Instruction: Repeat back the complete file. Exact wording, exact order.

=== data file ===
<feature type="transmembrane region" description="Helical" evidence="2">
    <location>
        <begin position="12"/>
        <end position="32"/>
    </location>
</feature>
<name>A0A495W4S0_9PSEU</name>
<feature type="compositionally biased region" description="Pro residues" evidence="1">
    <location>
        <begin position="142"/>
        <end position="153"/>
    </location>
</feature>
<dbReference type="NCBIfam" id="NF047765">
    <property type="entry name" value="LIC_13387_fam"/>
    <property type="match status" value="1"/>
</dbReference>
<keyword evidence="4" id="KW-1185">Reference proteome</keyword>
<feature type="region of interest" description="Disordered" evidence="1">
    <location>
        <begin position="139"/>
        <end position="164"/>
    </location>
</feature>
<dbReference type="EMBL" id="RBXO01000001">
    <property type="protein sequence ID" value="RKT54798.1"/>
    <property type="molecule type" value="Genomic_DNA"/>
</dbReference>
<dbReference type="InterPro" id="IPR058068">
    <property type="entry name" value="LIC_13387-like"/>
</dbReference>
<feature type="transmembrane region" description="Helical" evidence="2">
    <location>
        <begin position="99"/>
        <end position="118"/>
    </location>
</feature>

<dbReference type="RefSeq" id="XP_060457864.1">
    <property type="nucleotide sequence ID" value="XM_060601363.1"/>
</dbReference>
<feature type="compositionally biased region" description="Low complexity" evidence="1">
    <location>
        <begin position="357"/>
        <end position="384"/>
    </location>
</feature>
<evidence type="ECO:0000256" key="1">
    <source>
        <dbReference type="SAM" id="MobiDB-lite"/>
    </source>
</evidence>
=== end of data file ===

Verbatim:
<feature type="transmembrane region" description="Helical" evidence="2">
    <location>
        <begin position="12"/>
        <end position="32"/>
    </location>
</feature>
<name>A0A495W4S0_9PSEU</name>
<feature type="compositionally biased region" description="Pro residues" evidence="1">
    <location>
        <begin position="142"/>
        <end position="153"/>
    </location>
</feature>
<dbReference type="NCBIfam" id="NF047765">
    <property type="entry name" value="LIC_13387_fam"/>
    <property type="match status" value="1"/>
</dbReference>
<keyword evidence="4" id="KW-1185">Reference proteome</keyword>
<feature type="region of interest" description="Disordered" evidence="1">
    <location>
        <begin position="139"/>
        <end position="164"/>
    </location>
</feature>
<dbReference type="EMBL" id="RBXO01000001">
    <property type="protein sequence ID" value="RKT54798.1"/>
    <property type="molecule type" value="Genomic_DNA"/>
</dbReference>
<dbReference type="InterPro" id="IPR058068">
    <property type="entry name" value="LIC_13387-like"/>
</dbReference>
<feature type="transmembrane region" description="Helical" evidence="2">
    <location>
        <begin position="99"/>
        <end position="118"/>
    </location>
</feature>

<dbReference type="RefSeq" id="XP_060457864.1">
    <property type="nucleotide sequence ID" value="XM_060601363.1"/>
</dbReference>
<feature type="compositionally biased region" description="Low complexity" evidence="1">
    <location>
        <begin position="357"/>
        <end position="384"/>
    </location>
</feature>
<evidence type="ECO:0000256" key="1">
    <source>
        <dbReference type="SAM" id="MobiDB-lite"/>
    </source>
</evidence>